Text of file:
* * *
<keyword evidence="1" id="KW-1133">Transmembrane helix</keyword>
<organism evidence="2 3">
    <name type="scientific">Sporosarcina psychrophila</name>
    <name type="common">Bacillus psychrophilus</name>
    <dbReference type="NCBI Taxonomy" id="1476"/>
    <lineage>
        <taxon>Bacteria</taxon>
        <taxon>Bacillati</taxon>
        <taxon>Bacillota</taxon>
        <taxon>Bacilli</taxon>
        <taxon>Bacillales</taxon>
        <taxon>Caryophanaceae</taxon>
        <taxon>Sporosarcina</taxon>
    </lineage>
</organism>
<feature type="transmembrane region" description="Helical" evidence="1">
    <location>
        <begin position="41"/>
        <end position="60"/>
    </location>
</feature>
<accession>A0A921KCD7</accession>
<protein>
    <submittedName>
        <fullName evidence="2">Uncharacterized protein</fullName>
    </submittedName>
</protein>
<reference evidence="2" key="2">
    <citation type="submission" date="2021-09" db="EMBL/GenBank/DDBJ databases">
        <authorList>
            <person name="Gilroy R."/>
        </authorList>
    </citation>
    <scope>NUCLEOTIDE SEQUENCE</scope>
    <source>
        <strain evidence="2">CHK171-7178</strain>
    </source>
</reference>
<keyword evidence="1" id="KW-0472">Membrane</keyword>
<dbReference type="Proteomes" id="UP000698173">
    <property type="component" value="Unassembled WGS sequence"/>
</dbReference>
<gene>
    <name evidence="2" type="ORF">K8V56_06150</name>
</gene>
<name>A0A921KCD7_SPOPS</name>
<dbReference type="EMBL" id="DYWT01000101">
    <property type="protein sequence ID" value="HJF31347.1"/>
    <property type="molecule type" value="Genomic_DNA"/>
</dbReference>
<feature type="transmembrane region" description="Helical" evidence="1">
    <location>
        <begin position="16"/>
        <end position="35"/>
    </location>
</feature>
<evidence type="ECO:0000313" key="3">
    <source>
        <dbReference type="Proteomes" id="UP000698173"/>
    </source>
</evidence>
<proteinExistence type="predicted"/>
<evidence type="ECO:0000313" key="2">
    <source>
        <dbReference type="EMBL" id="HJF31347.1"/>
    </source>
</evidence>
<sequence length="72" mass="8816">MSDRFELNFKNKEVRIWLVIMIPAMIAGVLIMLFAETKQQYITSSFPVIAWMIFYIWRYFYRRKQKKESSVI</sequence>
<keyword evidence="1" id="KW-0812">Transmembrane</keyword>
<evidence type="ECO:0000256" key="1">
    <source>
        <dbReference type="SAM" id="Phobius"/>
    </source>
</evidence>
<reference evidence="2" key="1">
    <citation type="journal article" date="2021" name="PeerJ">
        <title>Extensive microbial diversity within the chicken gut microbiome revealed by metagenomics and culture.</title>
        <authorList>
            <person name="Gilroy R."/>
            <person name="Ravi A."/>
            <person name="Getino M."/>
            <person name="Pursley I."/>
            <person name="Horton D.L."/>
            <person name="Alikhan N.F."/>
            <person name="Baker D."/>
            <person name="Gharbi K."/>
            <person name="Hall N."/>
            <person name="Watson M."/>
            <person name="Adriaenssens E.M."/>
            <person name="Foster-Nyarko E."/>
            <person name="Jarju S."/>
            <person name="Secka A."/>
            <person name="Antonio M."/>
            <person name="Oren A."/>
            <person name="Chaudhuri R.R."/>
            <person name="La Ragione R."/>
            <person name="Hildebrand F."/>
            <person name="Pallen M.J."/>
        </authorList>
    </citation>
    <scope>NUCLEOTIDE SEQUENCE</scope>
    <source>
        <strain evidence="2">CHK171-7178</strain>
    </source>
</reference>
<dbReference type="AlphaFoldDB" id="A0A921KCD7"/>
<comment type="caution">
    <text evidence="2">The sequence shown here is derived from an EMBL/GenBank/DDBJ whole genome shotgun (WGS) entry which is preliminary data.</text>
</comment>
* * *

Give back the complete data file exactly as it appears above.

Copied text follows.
<keyword evidence="1" id="KW-1133">Transmembrane helix</keyword>
<organism evidence="2 3">
    <name type="scientific">Sporosarcina psychrophila</name>
    <name type="common">Bacillus psychrophilus</name>
    <dbReference type="NCBI Taxonomy" id="1476"/>
    <lineage>
        <taxon>Bacteria</taxon>
        <taxon>Bacillati</taxon>
        <taxon>Bacillota</taxon>
        <taxon>Bacilli</taxon>
        <taxon>Bacillales</taxon>
        <taxon>Caryophanaceae</taxon>
        <taxon>Sporosarcina</taxon>
    </lineage>
</organism>
<feature type="transmembrane region" description="Helical" evidence="1">
    <location>
        <begin position="41"/>
        <end position="60"/>
    </location>
</feature>
<accession>A0A921KCD7</accession>
<protein>
    <submittedName>
        <fullName evidence="2">Uncharacterized protein</fullName>
    </submittedName>
</protein>
<reference evidence="2" key="2">
    <citation type="submission" date="2021-09" db="EMBL/GenBank/DDBJ databases">
        <authorList>
            <person name="Gilroy R."/>
        </authorList>
    </citation>
    <scope>NUCLEOTIDE SEQUENCE</scope>
    <source>
        <strain evidence="2">CHK171-7178</strain>
    </source>
</reference>
<keyword evidence="1" id="KW-0472">Membrane</keyword>
<dbReference type="Proteomes" id="UP000698173">
    <property type="component" value="Unassembled WGS sequence"/>
</dbReference>
<gene>
    <name evidence="2" type="ORF">K8V56_06150</name>
</gene>
<name>A0A921KCD7_SPOPS</name>
<dbReference type="EMBL" id="DYWT01000101">
    <property type="protein sequence ID" value="HJF31347.1"/>
    <property type="molecule type" value="Genomic_DNA"/>
</dbReference>
<feature type="transmembrane region" description="Helical" evidence="1">
    <location>
        <begin position="16"/>
        <end position="35"/>
    </location>
</feature>
<evidence type="ECO:0000313" key="3">
    <source>
        <dbReference type="Proteomes" id="UP000698173"/>
    </source>
</evidence>
<proteinExistence type="predicted"/>
<evidence type="ECO:0000313" key="2">
    <source>
        <dbReference type="EMBL" id="HJF31347.1"/>
    </source>
</evidence>
<sequence length="72" mass="8816">MSDRFELNFKNKEVRIWLVIMIPAMIAGVLIMLFAETKQQYITSSFPVIAWMIFYIWRYFYRRKQKKESSVI</sequence>
<keyword evidence="1" id="KW-0812">Transmembrane</keyword>
<evidence type="ECO:0000256" key="1">
    <source>
        <dbReference type="SAM" id="Phobius"/>
    </source>
</evidence>
<reference evidence="2" key="1">
    <citation type="journal article" date="2021" name="PeerJ">
        <title>Extensive microbial diversity within the chicken gut microbiome revealed by metagenomics and culture.</title>
        <authorList>
            <person name="Gilroy R."/>
            <person name="Ravi A."/>
            <person name="Getino M."/>
            <person name="Pursley I."/>
            <person name="Horton D.L."/>
            <person name="Alikhan N.F."/>
            <person name="Baker D."/>
            <person name="Gharbi K."/>
            <person name="Hall N."/>
            <person name="Watson M."/>
            <person name="Adriaenssens E.M."/>
            <person name="Foster-Nyarko E."/>
            <person name="Jarju S."/>
            <person name="Secka A."/>
            <person name="Antonio M."/>
            <person name="Oren A."/>
            <person name="Chaudhuri R.R."/>
            <person name="La Ragione R."/>
            <person name="Hildebrand F."/>
            <person name="Pallen M.J."/>
        </authorList>
    </citation>
    <scope>NUCLEOTIDE SEQUENCE</scope>
    <source>
        <strain evidence="2">CHK171-7178</strain>
    </source>
</reference>
<dbReference type="AlphaFoldDB" id="A0A921KCD7"/>
<comment type="caution">
    <text evidence="2">The sequence shown here is derived from an EMBL/GenBank/DDBJ whole genome shotgun (WGS) entry which is preliminary data.</text>
</comment>